This article originally appeared on 60 Second Social.
We all know that Twitter can be a fantastic online community, however despite this it still does have a rampant abuse and trolling problem – their own CEO admits it. However Twitter says they are on it and they are starting to tackle the problem head on.
Twitter says they now receive five times as many reports of abuse than it did six months ago and as a result they have tripled the number of staff reviewing those reports in the same time period. They also announced on Thursday that there is a new set of procedures rolling out to deal with rule breakers however they did not describe the changes in great detail.
According to The Verge, Twitter will now start tracking the phone numbers of users known to repeatedly harass others.
In December, Twitter started rolling out easier ways to report abuse. Beforehand the process was a lengthy set of questions, the company also introduced a “Blocked Accounts” page to help users better monitor people they didn’t want seeing their account.
Starting today we're rolling out an improved way to flag abusive Tweets. See how it works. https://t.co/Yf6cStz0z1
— Twitter Support (@Support) December 2, 2014
Just because we have not seen or experienced problems on Twitter with trolls and abuse does not mean it that it doesn’t exist. I am fortunate enough to not have encountered a problem with trolls on Twitter yet, however, recently video game critic Anita Sarkeesian screencapped and posted to Tumblr 157 abusive tweets she received in just one week.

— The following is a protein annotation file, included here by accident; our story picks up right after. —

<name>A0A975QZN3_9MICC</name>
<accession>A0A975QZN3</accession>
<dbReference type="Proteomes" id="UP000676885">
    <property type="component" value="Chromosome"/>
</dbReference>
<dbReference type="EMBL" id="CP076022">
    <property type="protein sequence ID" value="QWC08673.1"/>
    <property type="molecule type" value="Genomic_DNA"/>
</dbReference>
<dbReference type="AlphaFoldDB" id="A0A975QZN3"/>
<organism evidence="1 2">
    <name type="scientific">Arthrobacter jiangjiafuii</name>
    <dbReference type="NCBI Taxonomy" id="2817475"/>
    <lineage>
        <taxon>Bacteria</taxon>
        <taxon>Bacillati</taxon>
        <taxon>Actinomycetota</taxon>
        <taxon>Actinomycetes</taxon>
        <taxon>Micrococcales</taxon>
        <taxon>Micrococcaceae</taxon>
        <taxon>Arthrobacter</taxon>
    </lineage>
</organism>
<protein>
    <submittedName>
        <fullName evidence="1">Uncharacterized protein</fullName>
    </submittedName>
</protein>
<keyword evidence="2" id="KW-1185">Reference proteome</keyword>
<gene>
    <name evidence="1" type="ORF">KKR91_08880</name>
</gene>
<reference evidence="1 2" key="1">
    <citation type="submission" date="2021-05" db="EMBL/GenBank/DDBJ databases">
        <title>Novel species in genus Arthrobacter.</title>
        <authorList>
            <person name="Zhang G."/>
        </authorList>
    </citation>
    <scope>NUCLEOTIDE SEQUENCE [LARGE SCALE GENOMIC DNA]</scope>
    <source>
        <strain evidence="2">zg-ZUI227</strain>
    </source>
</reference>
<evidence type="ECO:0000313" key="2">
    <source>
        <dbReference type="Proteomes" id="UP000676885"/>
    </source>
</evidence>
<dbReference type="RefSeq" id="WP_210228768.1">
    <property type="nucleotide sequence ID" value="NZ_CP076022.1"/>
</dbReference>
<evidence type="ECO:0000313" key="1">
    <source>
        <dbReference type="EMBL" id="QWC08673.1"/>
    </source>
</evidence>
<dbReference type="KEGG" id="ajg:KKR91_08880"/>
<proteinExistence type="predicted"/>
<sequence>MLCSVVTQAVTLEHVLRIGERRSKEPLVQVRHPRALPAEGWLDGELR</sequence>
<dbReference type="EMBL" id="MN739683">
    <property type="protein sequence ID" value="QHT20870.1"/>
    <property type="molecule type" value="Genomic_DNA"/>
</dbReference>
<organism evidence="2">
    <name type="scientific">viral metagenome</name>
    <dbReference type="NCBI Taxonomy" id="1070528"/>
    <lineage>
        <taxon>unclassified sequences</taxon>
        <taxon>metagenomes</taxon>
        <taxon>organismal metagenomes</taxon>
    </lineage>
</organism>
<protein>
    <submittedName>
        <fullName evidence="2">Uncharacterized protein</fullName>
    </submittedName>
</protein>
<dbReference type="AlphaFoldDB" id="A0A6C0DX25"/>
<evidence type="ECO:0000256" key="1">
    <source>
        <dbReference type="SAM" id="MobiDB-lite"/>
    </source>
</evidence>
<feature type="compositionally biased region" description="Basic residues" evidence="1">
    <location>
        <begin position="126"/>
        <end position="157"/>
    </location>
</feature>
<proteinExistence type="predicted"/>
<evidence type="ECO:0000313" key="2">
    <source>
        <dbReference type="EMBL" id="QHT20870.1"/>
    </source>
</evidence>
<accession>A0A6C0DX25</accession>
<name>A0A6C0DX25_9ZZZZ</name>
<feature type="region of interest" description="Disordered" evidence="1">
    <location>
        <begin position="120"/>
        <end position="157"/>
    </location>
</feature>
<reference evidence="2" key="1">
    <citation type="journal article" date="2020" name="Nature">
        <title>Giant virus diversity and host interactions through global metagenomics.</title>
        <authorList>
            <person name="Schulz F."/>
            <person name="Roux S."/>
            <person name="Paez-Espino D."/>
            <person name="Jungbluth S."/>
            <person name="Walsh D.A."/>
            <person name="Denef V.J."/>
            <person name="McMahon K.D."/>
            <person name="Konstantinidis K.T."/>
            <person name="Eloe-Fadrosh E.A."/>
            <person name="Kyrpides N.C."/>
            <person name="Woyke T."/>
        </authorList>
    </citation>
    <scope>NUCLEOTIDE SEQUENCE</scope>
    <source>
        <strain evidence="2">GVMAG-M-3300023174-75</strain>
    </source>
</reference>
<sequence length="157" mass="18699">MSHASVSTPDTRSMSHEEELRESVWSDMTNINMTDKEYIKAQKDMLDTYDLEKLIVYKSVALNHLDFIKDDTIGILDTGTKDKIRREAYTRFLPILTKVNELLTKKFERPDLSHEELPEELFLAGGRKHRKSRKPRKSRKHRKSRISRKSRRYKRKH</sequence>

The tweets are full of vulgar slang, slews of rape and violence threats. It makes for pretty horrific reading.
Twitter’s CEO Dick Costolo has admitted that Twitter has a problem dealing with trolls and online abuse and he took personal responsibility for the problems while pledging to put more resources into making Twitter a better online community.
We suck at dealing with abuse and trolls on the platform and we’ve sucked at it for years. It’s no secret and the rest of the world talks about it every day. We lose core user after core user by not addressing simple trolling issues that they face every day.
I’m frankly ashamed of how poorly we’ve dealt with this issue during my tenure as CEO. It’s absurd. There’s no excuse for it. I take full responsibility for not being more aggressive on this front. It’s nobody else’s fault but mine, and it’s embarrassing.
We’re going to start kicking these people off right and left and making sure that when they issue their ridiculous attacks, nobody hears them.
Everybody on the leadership team knows this is vital.
Costolo gave an interview to The New York Times on Wednesday and commented about how blunt he was in the memo that was leaked to the media saying: “One of the reasons I was so blunt about it was that I wanted to really send a wake-up call to the company that we’re going to get a lot more aggressive about it, and it’s going to start right now.”
It sounds like Twitter is finally ready and gearing up to take the fight back to the trolls.
About The Author
Mark is the founder of 60 Second Social media where he provides social media news and digital marketing analysis, he is also a proud father of his bearded dragon, Lola. You can follow him on Twitter here. You can also follow 60 Second Social on Twitter here.